In 2021, the coronavirus pandemic continued to be one of the most important events. Naturally, its influence on world politics and society remained the main focus of the Valdai Discussion Club experts.
At the beginning of the year, we published a book titled “The First Year of Covid-19” . It collected the most vivid and interesting articles of the Club’s authors which had been published on our website earlier, in 2020. They considered the first reaction to the pandemic, public fears during this period, the actions taken by the authorities, as well as the formation of fundamentally new behavioural and value attitudes, including projections and estimates of how much the pandemic would change the world.
The pandemic and its socio-political consequences, even after the release of this book, remained the centre of attention of the Club’s experts in 2021. One of the topics was the global Covid-19 vaccination policy. Roman Reinhardt analysed vaccine diplomacy and its contradictions . Djoomart Otorbaev warned against being overly optimistic that the vaccine would solve all problems. The complex issue of the impact of vaccination on human rights was also raised in our publications. In July 2021, a special Valdai Club conference was dedicated to this problem, with the participation of experts from the Council of Europe and the European Court of Human Rights.
Another important topic was the social impact of the pandemic. Apostolos Veizis in his article “From Sprint to Marathon” raised the issue of the long-term impact of the pandemic on socially vulnerable groups: the poor, refugees and other marginalised people. Ekaterina Savorskaya considered the paradoxes of the pandemic’s influence on green transformation; as these two seemingly unrelated things share many indirect connections. Richard Sakwa turned to the analysis of value categories and studied the impact of the pandemic on the perception of the concept of the common good, and on the dynamics of interaction between civil society and the state. Also in the focus of our attention was the attitude of citizens to medical assessments and forecasts regarding the pandemic, the problem of doctors’ participation in political strategies to calm society used by the authorities, and its possible ethical ambivalence. This issue was closely related to the problem of citizens’ trust in the authorities, the psychological and behavioural alienation of society from the state and the formation of the concept of what we called “medical totalitarianism”. We analysed this concept in the context of Michel Foucault’s well-known theory of “biopower”. This set of problems was reflected in the relevant sections of the large annual report of the Valdai Discussion Club, titled “The Age of Pandemic: Year Two. The Future Is Back”, published in October 2021.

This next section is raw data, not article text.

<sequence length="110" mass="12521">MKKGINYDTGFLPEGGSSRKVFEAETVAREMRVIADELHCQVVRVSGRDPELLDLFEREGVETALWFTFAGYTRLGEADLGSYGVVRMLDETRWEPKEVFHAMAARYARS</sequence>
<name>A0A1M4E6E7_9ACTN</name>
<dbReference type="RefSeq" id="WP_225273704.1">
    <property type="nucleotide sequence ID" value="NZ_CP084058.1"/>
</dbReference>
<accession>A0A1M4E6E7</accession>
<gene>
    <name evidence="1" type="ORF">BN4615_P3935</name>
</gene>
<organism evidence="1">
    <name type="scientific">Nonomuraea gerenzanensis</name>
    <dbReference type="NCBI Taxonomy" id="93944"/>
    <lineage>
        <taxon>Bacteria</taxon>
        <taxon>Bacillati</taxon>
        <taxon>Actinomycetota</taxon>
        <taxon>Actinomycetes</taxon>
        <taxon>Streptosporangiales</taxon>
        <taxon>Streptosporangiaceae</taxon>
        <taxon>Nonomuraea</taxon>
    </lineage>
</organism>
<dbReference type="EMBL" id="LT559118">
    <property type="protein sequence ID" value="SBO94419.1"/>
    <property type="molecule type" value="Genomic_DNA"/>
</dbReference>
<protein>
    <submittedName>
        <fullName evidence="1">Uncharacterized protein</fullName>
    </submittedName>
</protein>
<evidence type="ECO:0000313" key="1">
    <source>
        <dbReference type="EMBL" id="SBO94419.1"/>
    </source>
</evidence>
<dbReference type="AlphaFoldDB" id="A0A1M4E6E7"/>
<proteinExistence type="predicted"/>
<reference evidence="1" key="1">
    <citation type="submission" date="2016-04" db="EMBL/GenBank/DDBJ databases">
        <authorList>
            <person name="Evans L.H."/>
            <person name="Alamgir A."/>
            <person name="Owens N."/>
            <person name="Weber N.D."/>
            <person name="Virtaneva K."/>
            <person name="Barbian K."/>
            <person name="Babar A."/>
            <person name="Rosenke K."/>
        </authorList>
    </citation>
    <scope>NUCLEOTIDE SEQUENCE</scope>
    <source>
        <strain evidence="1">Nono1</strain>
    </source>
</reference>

A separate large topic of the Club’s work was the impact of the pandemic on international migration, on the value and ethical perception of global migrants, and on the dynamics of migrant phobia in host societies. Dmitry Poletaev and Andrey Korobkov prepared a special Valdai Club report on these issues. As part of its presentation, a thorough and frank discussion was held. Franсk Duvell, in the context of the relationship between the pandemic and migration, reflected on how to use the health crisis in mobility management. Eleonora Tafuro Ambrosetti reviewed the evolution of the Syrian refugee narrative in Turkey.